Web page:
Thiamine deficiency may cause some serious complications of the nervous system and the heart. Two types of thiamine deficiency: subclinical and severe are treated in a different ways. Read the article to get to know about the treatment to avoid life-threatening conditions.
Vitamin B1 or thiamine is one of the most important types of vitamin B. Deficiency of thiamine can cause a disease called ‘beriberi’. This can cause problems related to the nervous system and muscle contraction. Hence, it is very important to know about treatment option available to avoid further complications.
Basically thiamine deficiency can be classified into two types subclinical deficiency and severe deficiency. The subclinical deficiency occurs as a result of low intake of thiamine in the diet from the recommended 1.5 milligrams of thiamine each day. These may have minor effects on the person and can be treated very easily. But when we talk about the severe deficiency which is also called beriberi, it can be life-threatening. Beriberi is further divided into two types – dry beriberi and wet beriberi. Dry beriberi is said to affect the brain and wet beriberi affects the heart.
Subclinical thiamine deficiency can be easily treated with regular intake of thiamine rich foods. But if the symptoms are severe, it is better to take advice from a doctor for quick medical assistance. The doctor may ask you to undergo blood test, so as to confirm the deficiency of thiamine in the body. Once the test is confirmed, following are some of the treatment options which your doctor may suggest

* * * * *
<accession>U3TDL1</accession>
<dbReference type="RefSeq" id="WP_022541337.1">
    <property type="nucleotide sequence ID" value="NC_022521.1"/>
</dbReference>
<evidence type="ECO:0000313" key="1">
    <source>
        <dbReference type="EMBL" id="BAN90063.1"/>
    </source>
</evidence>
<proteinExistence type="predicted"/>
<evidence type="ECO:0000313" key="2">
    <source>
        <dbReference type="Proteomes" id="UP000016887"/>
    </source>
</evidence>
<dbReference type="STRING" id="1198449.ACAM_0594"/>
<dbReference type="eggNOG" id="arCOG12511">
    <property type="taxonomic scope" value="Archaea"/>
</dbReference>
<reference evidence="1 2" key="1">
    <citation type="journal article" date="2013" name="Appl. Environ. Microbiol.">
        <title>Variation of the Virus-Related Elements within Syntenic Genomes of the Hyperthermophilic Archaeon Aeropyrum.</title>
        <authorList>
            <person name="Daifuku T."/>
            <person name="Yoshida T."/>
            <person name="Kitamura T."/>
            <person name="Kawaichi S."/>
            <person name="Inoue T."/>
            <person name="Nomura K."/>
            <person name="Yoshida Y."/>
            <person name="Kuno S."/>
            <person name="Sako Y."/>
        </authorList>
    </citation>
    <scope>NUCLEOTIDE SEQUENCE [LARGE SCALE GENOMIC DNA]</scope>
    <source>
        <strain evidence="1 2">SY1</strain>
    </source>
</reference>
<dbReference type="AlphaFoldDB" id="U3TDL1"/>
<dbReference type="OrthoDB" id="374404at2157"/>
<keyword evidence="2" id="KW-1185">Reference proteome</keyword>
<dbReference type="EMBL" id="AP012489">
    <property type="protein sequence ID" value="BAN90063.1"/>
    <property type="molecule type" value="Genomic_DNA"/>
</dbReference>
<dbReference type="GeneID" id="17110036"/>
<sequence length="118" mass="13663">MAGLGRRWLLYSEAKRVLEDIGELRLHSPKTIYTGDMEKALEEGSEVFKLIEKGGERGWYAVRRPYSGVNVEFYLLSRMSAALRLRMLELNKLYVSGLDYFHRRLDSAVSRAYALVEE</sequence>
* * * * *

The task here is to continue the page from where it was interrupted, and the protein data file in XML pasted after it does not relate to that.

- Thiamine supplements are most commonly given to people suffering from thiamine deficiency. Our body is able to absorb not more than approximately 4 to 4.5 mg of thiamine in a single dose, hence the person is usually recommended 5mg of thiamine thrice a day. This may fulfill the requirements of a person’s body. The duration of the dose will depend upon the severity of the deficiency.
- The patient may also be given intramuscular injections for a few days which will then be followed by daily oral tablets. This treatment will totally depend upon the condition of the person.
- The doctor may advise you to take thiamine rich diet. This may include eggs, chicken, brown rice, potatoes, cereals, fish, pork, flaxseed, oatmeal, beans, etc. The diet should be balanced and healthy.
Causes and Symptoms
As we have seen that the recommended intake of thiamine per day should be 1.5 milligrams. Lack of the recommended intake of thiamine can lead to its deficiency. Following are some of the thiamine deficiency causes.
- Less intake of thiamine in the daily diet.
- Poor intake of thiamine like roasting and stewing of meat, excess cooking of vegetables, etc. may result in the loss of thiamine from the food.
- Excess intake of alcohol.
- Consumption of food which has high amount of thiaminases like raw fish and betel nuts may also result in lower levels of thiamine.
- Some genetic or hereditary problems may also result in deficiency.
The symptoms will totally depend upon the type of deficiency the person is suffering from. As we have said that dry beriberi affects the brain, hence the symptoms associated with it are fatigue, memory loss, irritability, poor concentration, depression, decreased vision and insomnia. Wet beriberi affects the heart and may show symptoms such as chest pain, breathing difficulties, palpitations, generalized edema, systolic murmur, rapid and low tension pulse. Apart from these, a person may experience other symptoms like loss of appetite, abdominal cramps, constipation, etc.
If you have been diagnosed with thiamine deficiency then avoid alcohol completely. Pregnant women should take extra care to include thiamine in their diet. However, it is advisable to talk to your doctor regarding the daily dosage of thiamine and whether thiamine supplements are good for you. So, concentrate on a healthy thiamine rich diet to help prevent life-threatening situations.
Disclaimer: This HealthHearty article is for informative purposes only, and should not be used as a replacement for expert medical advice.